A debt-ridden boxer (Xia Yu) shoots a man dead in Hong Kong before fleeing to mainland China. A year later, a team of police officers have almost succeeded in tracking him down along the borders of the Gobi Desert – only to discover that a pair of assassins (Francis Ng and Yu Nan) are also on his trail.
Wind Blast is a 2010 Chinese action film written and directed by Gao Qunshu. It is not simply an action film: it is essentially a Chinese-language modern-day western, with lawmakers and criminals circling each other’s trails on horseback while wearing cowboy hats. It is shot like a western, climaxes with a one-on-one showdown in the middle of an isolated town, and has a deliberate guitar-dominated musical score that brings to mind John Woo’s 1996 action film Broken Arrow.
Of course it is also a particularly Chinese-style film. The characters all spend a remarkable amount of time talking about fate, destiny and honour, in that way that the protagonists of Chinese action films often seem to do. There’s more than one slightly surreal moment, the most memorable of which is a climactic horse stampede. It’s not simply that some horses are stampeding, it’s that they do it through a town, and that they are remarkably tiny horses.
There is a good cast but the film’s setting is the real star. The chases and shoot-outs mostly take place among the craggy rocks and hills along the edge of the Gobi Desert. The film is visually striking, with Qunshu making the most of the relatively unique landscape. It’s an inhospitable, unwelcoming environment, and poor weather hits a peak during the film’s final 20 minutes as a windstorm hits an isolated village where the heroes are holed up for their last stand.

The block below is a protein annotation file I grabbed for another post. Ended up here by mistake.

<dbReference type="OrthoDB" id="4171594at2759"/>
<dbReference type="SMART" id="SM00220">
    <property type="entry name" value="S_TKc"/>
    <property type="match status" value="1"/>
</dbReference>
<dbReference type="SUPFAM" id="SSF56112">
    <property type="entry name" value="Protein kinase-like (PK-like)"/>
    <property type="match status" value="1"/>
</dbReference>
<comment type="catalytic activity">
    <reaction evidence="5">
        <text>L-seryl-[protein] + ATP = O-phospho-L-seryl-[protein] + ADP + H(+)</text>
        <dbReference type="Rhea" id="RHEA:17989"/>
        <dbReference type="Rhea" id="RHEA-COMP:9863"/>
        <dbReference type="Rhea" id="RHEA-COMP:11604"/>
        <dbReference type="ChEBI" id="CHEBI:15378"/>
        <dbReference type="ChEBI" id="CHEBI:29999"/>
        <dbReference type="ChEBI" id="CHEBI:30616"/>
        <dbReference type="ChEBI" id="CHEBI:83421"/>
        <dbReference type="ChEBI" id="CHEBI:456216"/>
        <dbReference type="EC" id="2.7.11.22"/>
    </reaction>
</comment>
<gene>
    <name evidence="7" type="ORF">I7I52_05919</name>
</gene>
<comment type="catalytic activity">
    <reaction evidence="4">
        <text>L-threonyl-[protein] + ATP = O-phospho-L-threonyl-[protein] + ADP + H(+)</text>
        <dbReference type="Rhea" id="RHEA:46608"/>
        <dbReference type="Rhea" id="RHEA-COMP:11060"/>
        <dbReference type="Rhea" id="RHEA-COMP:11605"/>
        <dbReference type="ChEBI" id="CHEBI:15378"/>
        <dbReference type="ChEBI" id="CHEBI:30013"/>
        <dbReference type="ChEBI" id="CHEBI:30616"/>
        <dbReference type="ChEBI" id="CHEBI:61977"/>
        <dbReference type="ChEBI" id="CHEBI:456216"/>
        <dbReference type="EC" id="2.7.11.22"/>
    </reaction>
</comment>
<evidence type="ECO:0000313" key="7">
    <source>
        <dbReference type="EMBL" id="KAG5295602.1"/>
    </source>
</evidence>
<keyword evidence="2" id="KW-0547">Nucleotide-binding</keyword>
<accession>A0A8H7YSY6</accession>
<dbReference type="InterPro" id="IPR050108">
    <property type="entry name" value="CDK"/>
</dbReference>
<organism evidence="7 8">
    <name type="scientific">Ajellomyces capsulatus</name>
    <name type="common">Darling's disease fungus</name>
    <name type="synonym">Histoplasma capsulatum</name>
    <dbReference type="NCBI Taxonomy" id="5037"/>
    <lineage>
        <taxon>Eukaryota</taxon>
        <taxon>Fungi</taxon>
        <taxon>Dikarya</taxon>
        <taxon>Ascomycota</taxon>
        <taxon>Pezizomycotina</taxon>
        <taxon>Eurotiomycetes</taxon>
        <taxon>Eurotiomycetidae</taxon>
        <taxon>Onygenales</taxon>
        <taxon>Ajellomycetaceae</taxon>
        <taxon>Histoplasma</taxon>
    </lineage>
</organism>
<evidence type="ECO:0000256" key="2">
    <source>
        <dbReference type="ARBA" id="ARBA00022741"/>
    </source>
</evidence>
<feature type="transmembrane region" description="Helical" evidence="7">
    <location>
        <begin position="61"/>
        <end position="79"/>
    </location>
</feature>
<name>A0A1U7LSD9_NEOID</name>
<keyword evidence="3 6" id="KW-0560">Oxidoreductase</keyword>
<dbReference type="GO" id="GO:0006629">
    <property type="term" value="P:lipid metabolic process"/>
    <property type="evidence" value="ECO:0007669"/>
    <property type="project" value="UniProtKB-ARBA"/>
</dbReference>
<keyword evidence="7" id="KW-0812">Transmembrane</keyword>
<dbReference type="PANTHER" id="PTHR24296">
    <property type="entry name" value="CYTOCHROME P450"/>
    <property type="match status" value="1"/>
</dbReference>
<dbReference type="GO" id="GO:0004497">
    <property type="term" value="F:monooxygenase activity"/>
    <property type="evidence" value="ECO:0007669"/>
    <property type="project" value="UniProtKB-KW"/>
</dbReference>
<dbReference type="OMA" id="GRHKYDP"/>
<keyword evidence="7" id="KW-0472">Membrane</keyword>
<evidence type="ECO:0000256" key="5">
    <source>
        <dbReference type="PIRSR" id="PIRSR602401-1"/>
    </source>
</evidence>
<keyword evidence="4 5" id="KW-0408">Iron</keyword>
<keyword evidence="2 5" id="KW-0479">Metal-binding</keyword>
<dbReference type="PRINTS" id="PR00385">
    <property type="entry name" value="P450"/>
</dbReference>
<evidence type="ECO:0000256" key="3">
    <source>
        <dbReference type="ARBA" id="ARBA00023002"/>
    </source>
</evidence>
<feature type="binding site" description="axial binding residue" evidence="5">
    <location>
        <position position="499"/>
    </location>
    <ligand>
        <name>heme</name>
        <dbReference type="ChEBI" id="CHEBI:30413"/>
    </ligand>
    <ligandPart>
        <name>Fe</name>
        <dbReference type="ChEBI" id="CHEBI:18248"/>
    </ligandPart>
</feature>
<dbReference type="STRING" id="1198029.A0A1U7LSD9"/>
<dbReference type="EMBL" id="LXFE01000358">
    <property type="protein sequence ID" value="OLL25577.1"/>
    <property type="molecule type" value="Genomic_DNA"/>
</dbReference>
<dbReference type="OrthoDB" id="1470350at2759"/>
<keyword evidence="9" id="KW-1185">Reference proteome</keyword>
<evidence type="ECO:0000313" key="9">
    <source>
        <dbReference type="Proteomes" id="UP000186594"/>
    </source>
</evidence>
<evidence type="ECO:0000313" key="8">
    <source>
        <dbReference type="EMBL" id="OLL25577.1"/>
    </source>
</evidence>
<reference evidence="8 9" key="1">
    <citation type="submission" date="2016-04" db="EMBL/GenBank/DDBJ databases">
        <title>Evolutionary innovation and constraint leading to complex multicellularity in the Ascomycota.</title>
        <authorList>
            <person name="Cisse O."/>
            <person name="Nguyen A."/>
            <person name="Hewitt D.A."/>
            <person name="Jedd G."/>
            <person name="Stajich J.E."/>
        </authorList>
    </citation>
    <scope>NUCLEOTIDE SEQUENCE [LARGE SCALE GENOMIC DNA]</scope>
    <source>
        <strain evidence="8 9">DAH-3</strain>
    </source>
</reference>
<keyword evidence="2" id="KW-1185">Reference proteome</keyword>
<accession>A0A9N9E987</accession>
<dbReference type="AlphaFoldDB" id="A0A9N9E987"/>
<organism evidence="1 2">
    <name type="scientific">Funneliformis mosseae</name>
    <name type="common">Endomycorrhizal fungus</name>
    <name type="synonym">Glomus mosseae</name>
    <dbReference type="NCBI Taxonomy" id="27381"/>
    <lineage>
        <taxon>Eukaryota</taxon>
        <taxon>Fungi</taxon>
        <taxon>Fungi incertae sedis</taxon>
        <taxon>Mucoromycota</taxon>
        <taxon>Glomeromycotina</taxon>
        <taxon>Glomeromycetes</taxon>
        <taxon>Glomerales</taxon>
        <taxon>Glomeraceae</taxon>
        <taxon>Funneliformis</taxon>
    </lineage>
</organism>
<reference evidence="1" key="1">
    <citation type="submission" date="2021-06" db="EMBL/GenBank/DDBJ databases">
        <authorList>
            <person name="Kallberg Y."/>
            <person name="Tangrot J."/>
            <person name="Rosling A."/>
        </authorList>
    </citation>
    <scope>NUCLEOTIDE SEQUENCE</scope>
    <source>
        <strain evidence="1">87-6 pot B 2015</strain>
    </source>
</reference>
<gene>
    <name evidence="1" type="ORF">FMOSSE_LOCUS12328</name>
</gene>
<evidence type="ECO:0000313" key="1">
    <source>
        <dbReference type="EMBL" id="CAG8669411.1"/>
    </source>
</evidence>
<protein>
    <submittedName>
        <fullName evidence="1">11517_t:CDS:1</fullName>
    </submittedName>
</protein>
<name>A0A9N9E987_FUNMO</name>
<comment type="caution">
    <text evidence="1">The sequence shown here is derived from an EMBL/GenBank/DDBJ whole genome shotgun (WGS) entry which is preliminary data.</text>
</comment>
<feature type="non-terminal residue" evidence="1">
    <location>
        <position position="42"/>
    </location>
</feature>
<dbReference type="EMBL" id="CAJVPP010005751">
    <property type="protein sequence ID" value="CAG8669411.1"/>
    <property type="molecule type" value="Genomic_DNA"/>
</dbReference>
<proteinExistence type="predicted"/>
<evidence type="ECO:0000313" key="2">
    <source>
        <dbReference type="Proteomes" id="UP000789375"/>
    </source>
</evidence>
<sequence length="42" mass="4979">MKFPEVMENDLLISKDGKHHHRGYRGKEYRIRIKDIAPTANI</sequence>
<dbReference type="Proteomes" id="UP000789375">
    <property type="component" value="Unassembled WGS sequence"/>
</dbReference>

Yihong Duan plays Xiang Xi, the closest thing the film has to a central character. He provides a lot of nuance to what is a pretty thin character. This is the first film I have seen him in, but he’s apparently widely liked in China. I can see why. Hong Kong star Wu Jing plays Yang Xiaoming, a resentful junior officer with a serious chip on his shoulder. He’s well played, but by virtue of being the most traditional character in the film he is also its least interesting. Much more entertaining is Dahong Ni, who is particularly likeable as an ill-tempered local police detective. Francis Ng and Yu Nan are brilliant as the film’s villains. Ng plays Mai Gao in a remarkably middle-aged fashion: he’s a trained killer, but he’s got a well-honed sense of politeness about him. As his sidekick A Nuo, Yu Nan is more frightening: she plays the part with a series of bored silences and resentful comments. Mai Gao comments to her at one point that she should quit being an assassin because she likes killing people too much.
The screenplay is relatively generic, but it works surprisingly well as a framework for iconic visuals, dusty vistas, and effective action sequences. For fans of Chinese action cinema it is a rock-solid example of the form: stylish, modestly entertaining, and visually arresting.